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LCQ7: Qualifications Framework

     Following is a question by the Hon Samson Tam Wai-ho and a written reply by the Secretary for Education, Mr Michael Suen, in the Legislative Council today (June 17):


     The Qualifications Framework ("QF"), officially implemented by the Government on May 5, 2008, enables people engaged in various industries to set, through the qualification level recognition system of QF in accordance with their individual qualifications, experience and capabilities, clear goals and directions for further studies in order to obtain quality-assured qualifications.  In this connection, will the Government inform this Council:

(a) of the work progress of the 12 Industry Training Advisory Committees already set up at present, as well as whether it has assessed the effectiveness of the relevant work; if so, of the assessment results; if not, the reasons for that;

(b) whether it has explored how QF of Hong Kong and the accreditation mechanisms on the Mainland and overseas can interconnect and mutually recognise, as well as whether it has studied the feasibility of establishing mechanisms such as "one examination for two certificates" or "one certificate for two examinations" and mutual exemption of qualification assessment; if it has, of the details; if not, the reasons for that; and

(c) whether it has looked into how QF can interoperate and interface with the other relevant professional accreditation systems in Hong Kong, so as to avoid duplication and confusion among different systems?


(a) The main task of the Industry Training Advisory Committees (ITACs), at the initial stage after their establishment, is to develop Specifications of Competency Standards (SCS).  The SCSs set out clearly the skills, knowledge and outcome standards required of employees in different functional areas of the respective industries, and enable course operators to design training courses to meet the needs of the industries.  Of the 12 ITACs established so far, eight have finalised their SCSs (Note 1), while two others are currently conducting extensive consultation on the draft SCSs.  For the remaining two ITACs, the drafting of SCSs is nearing completion.  Upon completion of the SCSs, the ITACs will actively promote the use of the SCSs and encourage training organisations to make reference to the SCSs in designing their training courses.  As at today, training organisations have organised more than 100 SCS-based courses with over 5,000 participants.  On the whole, the work of the ITACs deserves our recognition.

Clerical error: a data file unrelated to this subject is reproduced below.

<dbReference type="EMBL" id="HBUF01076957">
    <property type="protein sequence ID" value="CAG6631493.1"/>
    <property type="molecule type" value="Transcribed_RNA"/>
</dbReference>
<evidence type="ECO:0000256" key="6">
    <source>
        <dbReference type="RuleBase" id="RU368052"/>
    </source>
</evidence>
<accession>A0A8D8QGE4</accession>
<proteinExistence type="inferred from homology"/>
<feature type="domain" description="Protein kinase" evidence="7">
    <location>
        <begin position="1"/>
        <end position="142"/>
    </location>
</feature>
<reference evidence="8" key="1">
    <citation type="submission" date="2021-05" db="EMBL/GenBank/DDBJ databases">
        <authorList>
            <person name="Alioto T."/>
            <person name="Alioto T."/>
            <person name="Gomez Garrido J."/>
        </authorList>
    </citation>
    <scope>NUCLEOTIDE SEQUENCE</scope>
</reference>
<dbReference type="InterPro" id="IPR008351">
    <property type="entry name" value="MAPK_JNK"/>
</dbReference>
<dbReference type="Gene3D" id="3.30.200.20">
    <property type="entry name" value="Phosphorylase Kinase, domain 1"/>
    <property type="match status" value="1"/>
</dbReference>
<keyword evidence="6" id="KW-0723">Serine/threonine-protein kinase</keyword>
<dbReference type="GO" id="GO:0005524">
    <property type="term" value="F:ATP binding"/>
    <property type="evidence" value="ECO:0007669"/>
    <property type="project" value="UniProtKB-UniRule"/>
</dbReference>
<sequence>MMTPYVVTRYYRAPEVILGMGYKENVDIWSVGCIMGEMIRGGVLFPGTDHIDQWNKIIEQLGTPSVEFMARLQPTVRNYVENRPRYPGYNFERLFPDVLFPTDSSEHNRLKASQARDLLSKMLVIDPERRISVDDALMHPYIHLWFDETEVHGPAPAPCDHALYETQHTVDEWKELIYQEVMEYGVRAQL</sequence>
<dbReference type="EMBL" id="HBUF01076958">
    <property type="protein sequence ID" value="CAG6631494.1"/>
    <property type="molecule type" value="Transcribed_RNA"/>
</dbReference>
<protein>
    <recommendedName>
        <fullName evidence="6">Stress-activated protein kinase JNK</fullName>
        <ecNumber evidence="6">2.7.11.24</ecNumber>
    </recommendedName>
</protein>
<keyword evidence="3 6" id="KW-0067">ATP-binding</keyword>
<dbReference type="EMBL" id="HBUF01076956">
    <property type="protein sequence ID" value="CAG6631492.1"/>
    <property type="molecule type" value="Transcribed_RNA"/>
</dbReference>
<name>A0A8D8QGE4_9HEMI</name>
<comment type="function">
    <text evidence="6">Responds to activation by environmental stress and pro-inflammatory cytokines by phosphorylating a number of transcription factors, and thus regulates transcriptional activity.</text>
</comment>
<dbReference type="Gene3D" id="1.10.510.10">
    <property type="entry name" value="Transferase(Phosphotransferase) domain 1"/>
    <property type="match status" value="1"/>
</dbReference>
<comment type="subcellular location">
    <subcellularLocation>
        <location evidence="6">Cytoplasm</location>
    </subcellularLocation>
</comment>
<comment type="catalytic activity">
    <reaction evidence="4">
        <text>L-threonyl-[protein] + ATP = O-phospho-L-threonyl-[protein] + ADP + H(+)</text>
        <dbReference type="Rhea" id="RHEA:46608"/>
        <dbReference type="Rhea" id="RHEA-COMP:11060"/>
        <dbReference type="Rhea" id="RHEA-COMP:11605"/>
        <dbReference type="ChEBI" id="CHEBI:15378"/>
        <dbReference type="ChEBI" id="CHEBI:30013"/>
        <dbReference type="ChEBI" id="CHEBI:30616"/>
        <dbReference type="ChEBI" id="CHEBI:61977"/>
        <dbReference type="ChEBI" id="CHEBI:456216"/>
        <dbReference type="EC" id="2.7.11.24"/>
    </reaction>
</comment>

(b) While Qualifications Framework (QF) is being developed in many countries and regions worldwide, the frameworks developed are different from each other significantly, especially on the categorisation and the numbers of level of qualifications.  The Mainland has not developed its QF.  At present, there is no unified and effective system to facilitate articulation and recognition among QFs.  In Hong Kong, the QF was officially launched in May 2008 and is still at its early development stage.  Our primary objective is to implement steadily the QF in the 12 industries where ITACs have been formed, so as to lay a solid foundation for the further development of QF. We will monitor closely the development of QFs in other countries and regions, and will explore in future the possibility of mutual recognition between the Hong Kong QF and the relevant systems in the Mainland and overseas.

     It is worth noting that some local training organisations, such as the Vocational Training Council, have launched pilot schemes jointly with relevant organisations in the Mainland to provide a "One Examination, Two Certificates" trade test mechanism, or through co-organised programmes with Mainland institutions, to enable trainees to obtain both Hong Kong and the Mainland awards simultaneously.

(c) All qualifications recognised under the Hong Kong QF must be academically accredited.  The focus of academic accreditation is to determine whether the course meets the academic standard of the relevant QF level.  As regards professional qualifications, they have to be accredited by the relevant professional bodies, which focus on the knowledge and skills required by the profession.  Generally speaking, professional bodies will only award professional qualification to candidates who have acquired the relevant academic qualification, e.g. a bachelor degree, plus relevant working experience of a certain duration or a pass in the professional examination.  Thus, academic accreditation under the QF and professional accreditation undertaken by professional bodies are basically two different systems, which are not appropriate for direct comparison and linkage.

Note 1: One of the ITACs has just started to draft an SCS for another functional area in the industry.

Ends/Wednesday, June 17, 2009
Issued at HKT 14:54


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